George Law worked for Blue Bird Body Company and went into that company's Hall of Fame. His...

George Law worked for Blue Bird Body Company and went into that company's Hall of Fame. His Mid-South Bus Center and subsidiaries in Georgia and Alabama are among the country's largest.

Image: The Bus Center

George Herschel Law, considered a legend in the school bus business in Tennessee and beyond, died on Aug. 24 after months of battling health issues following a heart attack in West Palm Beach, Fla.

He was 81.

In college, he worked as an intern for Blue Bird Body Company and in 1972 took over the Tennessee territory for the company. He opened and operated a dealership in Murfreesboro. As a Blue Bird dealer, Law eventually was inducted into the company’s Hall of Fame. Now, his Mid-South Bus Center and its subsidiaries in Alabama and Georgia are among the largest dealers in the country, offering brands such as Thomas Built Buses and Forest River. His company is slated to celebrate its 50th anniversary this fall.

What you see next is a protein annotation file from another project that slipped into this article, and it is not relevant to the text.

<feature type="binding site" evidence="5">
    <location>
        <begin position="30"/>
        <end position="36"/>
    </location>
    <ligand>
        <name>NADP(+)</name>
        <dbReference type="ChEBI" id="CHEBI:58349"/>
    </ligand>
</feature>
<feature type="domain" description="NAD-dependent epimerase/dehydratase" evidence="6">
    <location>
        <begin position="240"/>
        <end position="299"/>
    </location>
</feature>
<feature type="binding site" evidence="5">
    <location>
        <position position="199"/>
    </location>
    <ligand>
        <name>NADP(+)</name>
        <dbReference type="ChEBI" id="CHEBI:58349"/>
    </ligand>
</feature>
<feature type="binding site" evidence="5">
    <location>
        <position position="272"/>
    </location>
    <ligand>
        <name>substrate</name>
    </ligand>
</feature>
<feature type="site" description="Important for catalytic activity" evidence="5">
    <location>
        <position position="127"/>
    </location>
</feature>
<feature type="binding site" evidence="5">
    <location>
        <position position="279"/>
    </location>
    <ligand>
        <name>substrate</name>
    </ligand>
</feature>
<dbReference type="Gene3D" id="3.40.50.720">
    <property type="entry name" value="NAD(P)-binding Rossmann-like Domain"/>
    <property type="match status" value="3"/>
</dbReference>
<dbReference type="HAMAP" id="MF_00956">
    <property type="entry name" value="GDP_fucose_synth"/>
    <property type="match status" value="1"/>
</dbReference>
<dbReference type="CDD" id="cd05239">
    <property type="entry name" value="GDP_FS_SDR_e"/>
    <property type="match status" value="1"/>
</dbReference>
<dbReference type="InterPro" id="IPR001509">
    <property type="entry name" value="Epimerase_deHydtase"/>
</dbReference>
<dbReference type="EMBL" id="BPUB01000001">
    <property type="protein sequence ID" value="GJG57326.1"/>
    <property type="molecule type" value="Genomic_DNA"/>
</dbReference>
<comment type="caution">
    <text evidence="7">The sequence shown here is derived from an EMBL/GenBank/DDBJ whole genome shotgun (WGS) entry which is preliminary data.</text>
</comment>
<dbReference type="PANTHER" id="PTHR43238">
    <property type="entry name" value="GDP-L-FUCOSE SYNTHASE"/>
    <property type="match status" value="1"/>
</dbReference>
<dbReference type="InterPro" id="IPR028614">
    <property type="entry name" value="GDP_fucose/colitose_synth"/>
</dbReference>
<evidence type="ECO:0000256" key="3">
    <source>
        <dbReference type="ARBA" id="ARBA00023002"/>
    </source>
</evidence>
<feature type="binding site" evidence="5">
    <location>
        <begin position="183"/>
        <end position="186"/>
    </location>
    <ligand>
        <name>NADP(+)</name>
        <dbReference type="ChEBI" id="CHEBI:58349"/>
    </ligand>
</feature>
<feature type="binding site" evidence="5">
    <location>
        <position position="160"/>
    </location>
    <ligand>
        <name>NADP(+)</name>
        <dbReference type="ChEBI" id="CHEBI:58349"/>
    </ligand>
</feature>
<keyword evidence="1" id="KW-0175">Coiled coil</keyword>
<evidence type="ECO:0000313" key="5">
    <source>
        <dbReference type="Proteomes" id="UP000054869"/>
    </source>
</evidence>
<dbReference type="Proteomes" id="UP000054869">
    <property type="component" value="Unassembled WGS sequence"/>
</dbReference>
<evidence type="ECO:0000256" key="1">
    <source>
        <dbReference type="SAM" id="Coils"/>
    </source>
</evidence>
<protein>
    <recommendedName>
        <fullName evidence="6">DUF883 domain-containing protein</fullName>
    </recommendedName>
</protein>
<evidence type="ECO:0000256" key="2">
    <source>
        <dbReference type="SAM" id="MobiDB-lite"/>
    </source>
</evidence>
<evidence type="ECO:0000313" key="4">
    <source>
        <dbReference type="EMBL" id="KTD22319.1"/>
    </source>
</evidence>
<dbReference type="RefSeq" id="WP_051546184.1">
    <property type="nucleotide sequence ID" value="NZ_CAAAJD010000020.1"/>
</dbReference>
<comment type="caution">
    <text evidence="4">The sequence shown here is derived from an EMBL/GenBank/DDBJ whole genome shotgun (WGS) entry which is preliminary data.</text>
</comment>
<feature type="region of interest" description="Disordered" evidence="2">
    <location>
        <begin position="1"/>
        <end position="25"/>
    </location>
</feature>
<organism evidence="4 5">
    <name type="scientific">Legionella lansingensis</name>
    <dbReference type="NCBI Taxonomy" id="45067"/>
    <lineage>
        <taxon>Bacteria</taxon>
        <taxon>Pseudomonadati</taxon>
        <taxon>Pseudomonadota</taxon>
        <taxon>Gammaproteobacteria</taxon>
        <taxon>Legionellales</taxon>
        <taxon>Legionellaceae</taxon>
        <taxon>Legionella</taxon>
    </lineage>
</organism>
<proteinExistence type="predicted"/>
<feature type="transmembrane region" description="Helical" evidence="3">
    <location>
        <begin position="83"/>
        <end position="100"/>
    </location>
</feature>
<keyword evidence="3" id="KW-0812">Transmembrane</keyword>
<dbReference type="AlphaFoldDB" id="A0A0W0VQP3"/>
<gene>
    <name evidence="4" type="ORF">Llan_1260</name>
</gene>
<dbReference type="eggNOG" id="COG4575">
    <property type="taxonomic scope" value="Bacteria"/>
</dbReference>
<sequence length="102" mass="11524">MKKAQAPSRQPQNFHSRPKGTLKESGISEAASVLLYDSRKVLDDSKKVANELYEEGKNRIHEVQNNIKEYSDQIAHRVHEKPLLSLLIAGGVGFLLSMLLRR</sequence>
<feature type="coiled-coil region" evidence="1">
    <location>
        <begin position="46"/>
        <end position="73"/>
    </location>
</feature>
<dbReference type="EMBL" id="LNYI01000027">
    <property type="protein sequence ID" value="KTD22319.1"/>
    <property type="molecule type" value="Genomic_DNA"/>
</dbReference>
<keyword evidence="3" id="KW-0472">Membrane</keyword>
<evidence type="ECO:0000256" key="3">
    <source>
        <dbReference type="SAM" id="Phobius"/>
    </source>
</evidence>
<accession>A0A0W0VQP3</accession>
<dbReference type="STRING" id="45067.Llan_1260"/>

According to a LinkedIn post for The Bus Center: “He was a true legend in the school bus business in both Tennessee and across the nation, and was proud of the vital role that the business plays in the daily lives of school children. Although he had been retired for many years, he followed the industry intently until his death.”

Law was born in Americus, Ga., to Sybil and Johnny Law on May 1, 1941. He graduated from Americus High School and the University of Georgia. He met and married his wife, Jackie, while at Georgia Southwestern College. Their family grew to include sons Bucky and Charlie and their daughter Suzanne.

“The last several months have allowed George time to reminisce on his life and those things important to him,” his obituary stated. “He humbly gave credit to several mentors and friends in regard to his spiritual, business and personal successes, particularly his friend and business partner of many years, Ray Earnest. He firmly believed in the value of mentorship to young people and felt that his own success was a product of that encouragement. As a result, he lived his life with this in mind and was a positive influence on young people throughout his years.”

He enjoyed golf and traveling the world with friends and family, but especially treasured family events, from dance recitals and weddings to ball games that were, “no matter the size, real joys of a grandparent,” the obituary said.

He’s survived by his wife, sons, daughter, grandchildren, and many nieces and nephews.

The family has asked that mourners donate to St. Thomas Rutherford Hospital Foundation or the Charity Circle of Murfreesboro.